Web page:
Skip to content

Gibson’s Golfers Guide to the Barossa

Gibson’s Golfers Guide to the Barossa

Golf – you either love it or you hate it. Sometimes it can be a bit of both – depending on how you strike off the first tee! But did you know that golf is one of the Barossa Valley’s most popular activities when visitors venture into the region?

With three courses within a 25 minute drive, it’s no wonder many come with driver packed when travelling through the home of Australia’s best Shiraz.

At Gibson, second generation Adam (aka Duke) is a sucker for a competitive Saturday round. Outside of vintage, he also occasionally goes missing on Fridays. “Corporate networking”, he says.

Check out the video below to hear Adam’s thoughts on the similarities between golf and winemaking.

The inaugural LIV tournament, headed to Grange Golf Club in Adelaide in April 2023, will present a unique opportunity for golfing enthusiasts to make the trip to SA, and tack on some wine touring at the same time.  With the Barossa being only an hours drive from Adelaide, we thought there’s no better time to bring you the Gibson ‘Golfer’s Guide to the Barossa’. A short guide to the Barossa’s three courses, and a few hints and tips from Adam along the way.

Hopefully you see him on course (just not too frequently!)

Sandy Creek Golf Club
: 129 Williamstown Road, Sandy Creek, SA 5350
Distance from Gibson’s Cellar Door: 34.9KMs

At the Southern tip of the Barossa, Sandy Creek lies just outside of Lyndoch – one of the most beautiful townships of the Barossa region. Founded in 1904 and previously known as the Gawler Golf Club, it is one of South Australia’s longest-established courses.

A 6030m par 72, undulating fairways present a challenge, as do gully breezes. Several holes include well positioned water and sand traps. The sandy base of the course keeps it in great condition and not soggy through winter, and the views of the rolling Barossa ranges are magnificent.

Sandy Creek is a reciprocal club to over 25 other courses around Australia.

Visitor green fees start from $40 for 18 holes.

Tanunda Pines Golf Club
: Pioneer Ave, Rowland Flat SA 5352
Distance from Gibson’s Cellar Door: 21.9KMs

A privately owned public access course, located within the Barossa Novotel resort, Tanunda Pines is a beautiful woodland course nestled into the foothills of the region’s Western ridge. With many holes sponsored by local wineries, bumping into golfing winemakers is not uncommon.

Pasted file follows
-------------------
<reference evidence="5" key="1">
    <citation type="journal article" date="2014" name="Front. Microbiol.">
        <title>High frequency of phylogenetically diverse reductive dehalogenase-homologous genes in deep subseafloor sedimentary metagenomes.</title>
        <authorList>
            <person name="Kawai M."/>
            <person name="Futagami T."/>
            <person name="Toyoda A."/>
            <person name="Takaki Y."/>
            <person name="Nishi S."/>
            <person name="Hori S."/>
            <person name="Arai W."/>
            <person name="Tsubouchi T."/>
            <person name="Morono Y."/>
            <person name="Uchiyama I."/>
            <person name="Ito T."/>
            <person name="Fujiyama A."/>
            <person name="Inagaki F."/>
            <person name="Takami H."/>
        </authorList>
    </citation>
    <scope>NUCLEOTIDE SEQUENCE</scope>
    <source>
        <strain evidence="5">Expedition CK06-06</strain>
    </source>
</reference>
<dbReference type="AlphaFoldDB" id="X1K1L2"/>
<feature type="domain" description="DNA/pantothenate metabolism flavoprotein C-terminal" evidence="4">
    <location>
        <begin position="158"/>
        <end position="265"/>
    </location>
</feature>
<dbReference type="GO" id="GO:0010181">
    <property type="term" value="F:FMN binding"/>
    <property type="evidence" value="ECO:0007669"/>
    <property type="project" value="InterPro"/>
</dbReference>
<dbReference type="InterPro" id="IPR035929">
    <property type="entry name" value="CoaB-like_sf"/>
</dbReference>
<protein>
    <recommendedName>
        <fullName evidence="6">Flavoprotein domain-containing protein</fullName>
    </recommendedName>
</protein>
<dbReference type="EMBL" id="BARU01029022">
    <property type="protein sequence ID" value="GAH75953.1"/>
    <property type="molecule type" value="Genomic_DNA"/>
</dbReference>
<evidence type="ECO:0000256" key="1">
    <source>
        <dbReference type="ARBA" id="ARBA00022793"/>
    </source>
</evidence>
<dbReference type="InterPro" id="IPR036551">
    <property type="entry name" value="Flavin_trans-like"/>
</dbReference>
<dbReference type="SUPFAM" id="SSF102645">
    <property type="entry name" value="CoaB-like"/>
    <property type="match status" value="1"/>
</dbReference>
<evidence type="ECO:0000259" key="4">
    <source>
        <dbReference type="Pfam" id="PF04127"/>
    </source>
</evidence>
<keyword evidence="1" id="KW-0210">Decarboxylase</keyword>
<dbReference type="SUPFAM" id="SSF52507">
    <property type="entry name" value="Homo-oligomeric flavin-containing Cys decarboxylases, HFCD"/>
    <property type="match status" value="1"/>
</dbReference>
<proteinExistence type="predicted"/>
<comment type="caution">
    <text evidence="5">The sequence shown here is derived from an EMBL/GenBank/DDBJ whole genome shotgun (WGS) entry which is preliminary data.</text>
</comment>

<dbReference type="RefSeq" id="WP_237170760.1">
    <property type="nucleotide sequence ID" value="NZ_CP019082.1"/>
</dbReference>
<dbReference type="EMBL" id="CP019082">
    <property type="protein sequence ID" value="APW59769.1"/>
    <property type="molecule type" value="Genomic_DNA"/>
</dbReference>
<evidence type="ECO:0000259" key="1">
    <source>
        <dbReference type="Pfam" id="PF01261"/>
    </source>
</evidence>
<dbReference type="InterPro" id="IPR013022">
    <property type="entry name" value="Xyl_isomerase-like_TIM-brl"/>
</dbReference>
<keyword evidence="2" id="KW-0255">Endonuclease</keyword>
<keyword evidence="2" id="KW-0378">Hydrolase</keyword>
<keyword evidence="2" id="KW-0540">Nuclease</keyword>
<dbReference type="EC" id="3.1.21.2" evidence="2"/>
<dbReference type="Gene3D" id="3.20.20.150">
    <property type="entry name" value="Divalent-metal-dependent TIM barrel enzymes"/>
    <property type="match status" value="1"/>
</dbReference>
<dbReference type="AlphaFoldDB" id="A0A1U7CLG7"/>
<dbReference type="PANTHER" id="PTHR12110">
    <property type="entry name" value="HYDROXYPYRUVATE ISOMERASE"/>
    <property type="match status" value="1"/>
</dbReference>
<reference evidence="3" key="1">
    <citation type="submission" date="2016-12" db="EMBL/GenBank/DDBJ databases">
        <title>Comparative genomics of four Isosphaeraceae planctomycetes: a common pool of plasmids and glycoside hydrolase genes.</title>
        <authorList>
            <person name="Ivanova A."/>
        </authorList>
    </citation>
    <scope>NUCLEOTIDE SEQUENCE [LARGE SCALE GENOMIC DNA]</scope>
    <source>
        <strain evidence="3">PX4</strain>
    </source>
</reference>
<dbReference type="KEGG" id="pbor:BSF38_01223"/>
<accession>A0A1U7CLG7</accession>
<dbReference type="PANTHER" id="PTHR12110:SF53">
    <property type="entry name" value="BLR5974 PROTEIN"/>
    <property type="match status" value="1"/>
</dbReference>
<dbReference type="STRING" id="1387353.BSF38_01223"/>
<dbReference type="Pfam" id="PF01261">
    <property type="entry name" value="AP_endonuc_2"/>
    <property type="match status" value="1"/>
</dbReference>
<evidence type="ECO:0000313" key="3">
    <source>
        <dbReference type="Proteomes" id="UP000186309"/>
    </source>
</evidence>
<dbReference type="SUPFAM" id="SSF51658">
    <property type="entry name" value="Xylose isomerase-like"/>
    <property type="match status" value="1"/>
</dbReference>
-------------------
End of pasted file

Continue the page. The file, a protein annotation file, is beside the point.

A par 72 18 hole layout on approximately 50 acres, Tanunda Pines has hosted South Australian PGA championships in past years, and more recently has six newly designed holes. As the course name suggests, it’s narrow fairways and fast greens are bordered by pines and towering gums, full of native birdlife.

The club also provides beginner golf clinics, individual lessons and several social nine hole golf competitions.

Visitor green fees start from $20 for twilight play and $40 for 18 holes.

Barossa Valley Golf Club
: Golf Course Road, Nuriootpa SA 5355
Distance from Gibson’s Cellar Door: 9.6KMs

An 18 hole, 6026 metre, par 72 course, Barossa Valley Golf Club sits on the Northern end of the region, in some of the districts most sought after grape growing country. Perhaps the hidden gem of the Barossa’s three courses, Barossa Valley Golf Club is worth seeking out.

A Vern Morcom designed course, Kangaroos are frequent playing partners, and an abundance of rare bird life gives the BVGC a native sanctuary feel. The club prides itself on its consistent greens, however challenging roughs, thick scrub and well-placed bunkers provide plenty of complexity to a round.

There is a generous practice putting green, practice chipping and bunker play green, as well as a driving range. What’s more, Gibson Wines sponsors hole 12 of the course on competition days for closest to the pin (Adam’s still yet to come close!).

Green fees start from $22 for after 3pm play.

So that’s a wrap. And remember, if you’re heading our way, to book your Gibson Cellar Door visit so that you can taste our wines and perhaps share a golfing tale or two with the Duke himself.

Back to blog